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[Walckenaer, Charles Athanase]. Academie Royale des Inscriptions et Belles-Lettres. Rapports sur les Recherches Geographiques, Historiques, Archaeologiques, a entreprendre dans l'Afrique Septentrionale. [Paris, Imprimerie Royale, October 1838]. Quarto early or original plain wrapper; [4],83pp. Spots on a preliminary leaf but an excellent, fresh copy. Au$90

Two reports by Charles Walckenaer and colleagues (the first made in 1833, the second in 1838) at the instigation of the Minister of War following the French incursion into Algeria. They are, more or less, the outlines of the scholarly campaign to be undertaken into North Africa's antiquities.


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MAFFEI, [Scipione]. A Compleat History of the Ancient Amphitheatres. More peculiarly regarding the architecture of those buildings, and in particular that of Verona ... made English ... by Alexander Gordon. London, for Harmen Noorthouck 1730. Octavo contemporary calf (spine worn, hinges cracked but holding); xvi,423pp, 15 engraved plates (9 folding). Occasional light browning, rather good. Au$500

First English edition, a second appeared some five years later; from the Italian of 1728. Designed to be part of Maffei's Verona Illustrata (which followed later) particular point is made of the decision to publish in octavo rather than a "pompous" folio - part of which is its purpose as a guide to be used on the spot.
Also emphasized is Maffei's hands on approach, excavating and measuring himself. He gently censures (in "a handsome manner") the errors of Lipsius and Fontana but much less gently reproves the "destroyers of ancient monuments", exposing their names to "the perpetual Reproach of Mankind".
Maffei's re-evaluation of the architecture and rewriting of the history of amphitheatres was generally well received but his discovery of the entablature of the Tuscan order in the amphitheatre at Verona sparked a sharp rebuke from at least one architect - Matteo Lucchese - who published a scornful reply to this book in 1730. While Maffei's desire to record and preserve was noble - and quite a new phenomenon - he couldn't help a little optimistic re-creation.


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HUME, Fergus. The Dwarf's Chamber. London, Ward Lock [189-?]. Octavo publisher's colour illustrated glazed boards with cloth spine (this a touch faded); illustrations by Percy F.S. Spence and others. The title page - on cheaper paper - a bit browned, a bit of a lean, a little wear to corners and edges, a rather good copy. Au$185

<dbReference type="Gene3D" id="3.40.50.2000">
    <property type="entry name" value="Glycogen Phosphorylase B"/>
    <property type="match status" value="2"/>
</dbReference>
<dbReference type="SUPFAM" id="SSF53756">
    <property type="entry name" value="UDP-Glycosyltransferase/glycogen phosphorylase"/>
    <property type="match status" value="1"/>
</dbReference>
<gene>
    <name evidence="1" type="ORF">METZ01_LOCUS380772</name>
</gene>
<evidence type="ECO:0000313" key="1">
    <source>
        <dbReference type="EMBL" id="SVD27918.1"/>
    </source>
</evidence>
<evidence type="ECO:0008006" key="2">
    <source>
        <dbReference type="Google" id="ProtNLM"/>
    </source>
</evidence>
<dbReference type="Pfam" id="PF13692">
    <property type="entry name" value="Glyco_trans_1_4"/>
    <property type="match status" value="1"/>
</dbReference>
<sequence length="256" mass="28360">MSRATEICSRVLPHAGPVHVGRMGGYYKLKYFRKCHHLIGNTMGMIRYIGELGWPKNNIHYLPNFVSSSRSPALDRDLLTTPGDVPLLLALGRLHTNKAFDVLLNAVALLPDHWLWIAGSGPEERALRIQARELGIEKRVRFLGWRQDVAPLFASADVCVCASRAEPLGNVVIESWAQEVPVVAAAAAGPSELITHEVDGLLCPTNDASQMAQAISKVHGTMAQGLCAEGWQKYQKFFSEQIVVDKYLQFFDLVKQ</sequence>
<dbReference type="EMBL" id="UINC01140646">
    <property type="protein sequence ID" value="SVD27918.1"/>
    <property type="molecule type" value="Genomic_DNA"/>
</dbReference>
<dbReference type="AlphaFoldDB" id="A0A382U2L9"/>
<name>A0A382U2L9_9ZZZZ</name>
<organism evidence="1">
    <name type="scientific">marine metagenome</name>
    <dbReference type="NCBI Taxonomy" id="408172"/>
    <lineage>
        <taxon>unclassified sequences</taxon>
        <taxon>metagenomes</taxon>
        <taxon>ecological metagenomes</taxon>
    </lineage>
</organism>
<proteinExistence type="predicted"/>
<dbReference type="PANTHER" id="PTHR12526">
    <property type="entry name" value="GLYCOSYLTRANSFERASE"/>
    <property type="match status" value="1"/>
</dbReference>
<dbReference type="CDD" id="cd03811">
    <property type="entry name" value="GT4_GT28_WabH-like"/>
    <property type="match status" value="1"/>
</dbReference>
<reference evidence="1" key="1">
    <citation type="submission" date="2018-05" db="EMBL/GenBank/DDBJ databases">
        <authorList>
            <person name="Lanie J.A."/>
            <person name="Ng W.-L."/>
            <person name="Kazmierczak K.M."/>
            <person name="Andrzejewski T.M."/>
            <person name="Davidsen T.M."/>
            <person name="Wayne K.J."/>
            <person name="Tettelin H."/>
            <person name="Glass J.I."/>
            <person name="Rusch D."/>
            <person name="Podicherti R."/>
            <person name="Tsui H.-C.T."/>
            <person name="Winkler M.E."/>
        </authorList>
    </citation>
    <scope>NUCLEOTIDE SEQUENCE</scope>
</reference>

A re-issue of the original 1896 sheets with a cancel title page and part of the appealing Ward Lock 2/- Copyright Novels series. This is sort of intriguing as an exercise in marketing. The "other stories" - ie The Dwarf's Chamber and Other Stories as it was first titled - have been dumped; from the title, not the book. Perhaps a glut of short story collections on the market?
The Dwarf's Chamber is the longest by far piece in the book but there are some other useful titles in there: Dead Man's Diamonds - too many diamonds in the thriller market ... Tale of the Turquoise Skull - too obvious a short story ... the Green-Eyed God and the Stockbroker - again too obvious as is the Ivory Leg and the Twenty-Four Diamonds - and there's diamonds again.


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TURNER, Edgar. The Lady and the Burglar, a fantastic romance. London, Ward Lock [1905]. Octavo mauve cloth blocked in blind, white and gilt (tips a little rubbed); frontispiece. Quite a good copy. Au$100

First edition of this ridiculous but readable thriller with a semi-gentleman and up-to-date burglar - he and his team rode bicycles, a show-girl, and a race to find her buried diamonds.


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De BERENGER, Lt. Col. Baron [Charles Random]. Helps and Hints How to Protect Life and Property. With instructions in rifle and pistol shooting. &c. London, for the Proprietor by Hurst 1835. Octavo publisher's green grained cloth (rebacked with the original spine preserved); viii,286,[2]pp, two folding lithograph views, eight etched plates by George or Robert Cruikshank, wood engravings through the text. A leaf torn without loss, a little browning of the lithographs, the rebacking perhaps a bit thorough but a rather good copy in a modern cloth slipcase. Au$450

How not to leave a bank; how to deal with footpads, whether on foot or in a carriage; and countless other useful tips on how to survive in London, on the highway and in the country (''eject out of a room, how to, anyone with certainty'' surely works in town or country). The last 30 some pages, which includes the etchings and lithographs, is an advertisement for de Berenger's Stadium, or British National Arena which covered 24 acres of Chelsea.
The Baron de Berenger, or Charles Random, who has been described variously as an inventor, sharpshooter, print colourer and stockmarket fraud, set up his Stadium in 1831 and held modern Olympics there in 1832 and 1838. He certainly had no claim to the rank of Lt. Colonel but there is some uncertainty about his claim to his title; it may have some validity.